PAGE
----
Postgraduate Course: Informatics Research Methodologies (Level 11) (INFR11019)
|School||School of Informatics
||College||College of Science and Engineering
||Availability||Not available to visiting students
|Credit level (Normal year taken)||SCQF Level 11 (Postgraduate)
|Home subject area||Informatics
||Other subject area||None
||Taught in Gaelic?||No
|Course description||The aim of this module is to teach the methodologies of and the skills for conducting research in Informatics.
Entry Requirements (not applicable to Visiting Students)
|Prohibited Combinations|| Students MUST NOT also be taking
Informatics Research Methodologies (Level 10) (INFR10021)
||Other requirements|| For Informatics PG and final year MInf students only, or by special permission of the School. This course assumes a knowledge of basic probability, and is intended for those MSc students intending to do an Informatics-related research degree and for students in their first year of an Informatics-related research degree.
|Additional Costs|| None
Course Delivery Information
|Not being delivered|
Summary of Intended Learning Outcomes
|1 - Understand and apply various Informatics methodologies;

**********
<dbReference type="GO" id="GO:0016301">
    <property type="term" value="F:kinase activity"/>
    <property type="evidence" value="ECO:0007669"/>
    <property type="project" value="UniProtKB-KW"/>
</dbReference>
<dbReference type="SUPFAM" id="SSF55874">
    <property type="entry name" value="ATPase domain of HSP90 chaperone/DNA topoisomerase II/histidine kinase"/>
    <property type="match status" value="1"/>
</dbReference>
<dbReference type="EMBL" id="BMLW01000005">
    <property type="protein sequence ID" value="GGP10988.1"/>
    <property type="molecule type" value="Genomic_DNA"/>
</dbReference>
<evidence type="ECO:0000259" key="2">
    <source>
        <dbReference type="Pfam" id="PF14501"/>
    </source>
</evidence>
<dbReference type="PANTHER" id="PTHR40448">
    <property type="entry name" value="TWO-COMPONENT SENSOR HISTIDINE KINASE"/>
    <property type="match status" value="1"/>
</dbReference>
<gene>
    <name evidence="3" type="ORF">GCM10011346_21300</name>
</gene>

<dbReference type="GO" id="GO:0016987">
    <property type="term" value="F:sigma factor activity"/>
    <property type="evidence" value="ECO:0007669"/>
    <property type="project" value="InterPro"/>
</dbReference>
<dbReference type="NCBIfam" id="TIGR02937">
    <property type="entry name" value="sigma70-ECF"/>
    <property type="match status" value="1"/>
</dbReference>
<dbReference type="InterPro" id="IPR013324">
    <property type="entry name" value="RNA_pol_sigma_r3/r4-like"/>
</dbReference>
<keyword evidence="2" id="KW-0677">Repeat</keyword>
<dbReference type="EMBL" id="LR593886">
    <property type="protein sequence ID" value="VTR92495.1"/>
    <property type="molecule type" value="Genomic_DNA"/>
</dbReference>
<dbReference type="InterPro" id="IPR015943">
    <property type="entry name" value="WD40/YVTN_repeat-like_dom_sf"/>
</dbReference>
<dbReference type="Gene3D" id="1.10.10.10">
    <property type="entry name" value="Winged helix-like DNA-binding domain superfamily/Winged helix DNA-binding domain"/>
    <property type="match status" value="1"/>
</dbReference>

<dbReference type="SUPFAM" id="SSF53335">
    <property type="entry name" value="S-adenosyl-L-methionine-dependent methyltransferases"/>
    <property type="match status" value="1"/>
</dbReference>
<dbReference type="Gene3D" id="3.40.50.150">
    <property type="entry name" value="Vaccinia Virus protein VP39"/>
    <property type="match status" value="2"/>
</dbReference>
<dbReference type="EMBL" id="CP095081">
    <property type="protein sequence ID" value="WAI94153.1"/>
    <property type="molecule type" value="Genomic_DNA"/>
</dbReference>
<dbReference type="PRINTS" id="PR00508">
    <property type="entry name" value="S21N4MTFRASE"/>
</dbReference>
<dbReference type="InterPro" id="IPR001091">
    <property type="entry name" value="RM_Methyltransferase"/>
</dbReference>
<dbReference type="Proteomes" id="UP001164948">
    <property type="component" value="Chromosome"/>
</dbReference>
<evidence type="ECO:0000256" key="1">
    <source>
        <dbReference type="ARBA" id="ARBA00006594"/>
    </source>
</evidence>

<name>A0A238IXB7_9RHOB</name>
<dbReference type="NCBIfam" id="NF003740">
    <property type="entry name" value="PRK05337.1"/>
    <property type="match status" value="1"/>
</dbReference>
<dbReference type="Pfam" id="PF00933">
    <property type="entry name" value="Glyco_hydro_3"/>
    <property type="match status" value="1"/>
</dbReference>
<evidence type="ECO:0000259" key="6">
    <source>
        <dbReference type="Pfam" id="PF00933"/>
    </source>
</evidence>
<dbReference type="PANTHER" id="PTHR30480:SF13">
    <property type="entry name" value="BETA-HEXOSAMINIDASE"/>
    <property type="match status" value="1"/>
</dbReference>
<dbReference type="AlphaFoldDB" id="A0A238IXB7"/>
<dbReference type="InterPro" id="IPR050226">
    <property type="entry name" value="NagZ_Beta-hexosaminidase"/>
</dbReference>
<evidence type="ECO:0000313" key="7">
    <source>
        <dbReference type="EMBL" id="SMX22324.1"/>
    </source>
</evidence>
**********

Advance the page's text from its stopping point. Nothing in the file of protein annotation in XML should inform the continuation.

2 - Present a seminar on an area of Informatics research;
3 - Review Informatics research papers;
4 - Re-write one of the reviewed papers to address the criticisms made in the review(s).
5 - Deploy their transferable skills of reading, writing and design, more effectively.
|Written Examination 0|
Assessed Assignments 70
Oral Presentations 30
There are 3 items of assessed coursework.
1. A 25 min presentation on a research topic of choice. (30%)
2. Reviews of 2 research papers (out of 4 provided, 2 best scores used). (15% each)
3. A research paper (rewriting one of the four review papers). (40%)
||The module will cover: the nature of Informatics and Informatics research; criteria for assessing Informatics research; different methodologies for Informatics research and how to combine them; the design of experiments and evaluations; practical advice on conducting research and numerous research skills including: reading, reviewing, presenting, writing, design, etc.
Relevant QAA Computing Curriculum Sections: None applicable
||* Bundy, A. Artificial Intelligence Research Methodologies: Lecture Notes
* Milner, R. Is computing an experimental science?, Journal of Information Technology 2,2, 1987, pp60--66.
* Bundy, A., du Boulay, B., Howe, J.A.M. and Plotkin, G. The Researchers Bible, 1995.
* Lighthill, J. The Lighthill Report. SRC, 1974.
* Sloman A. Exploring design space and niche space, Procs Scandinavian Conference on AI, 1995.
* Stevens, P., A verification tool developer's vade mecum.
Timetabled Laboratories 0
Non-timetabled assessed assignments 64
Private Study/Other 16
|Course organiser||Dr Iain Murray
Tel: (0131 6)51 9078
|Course secretary||Miss Kate Weston
Tel: (0131 6)50 2692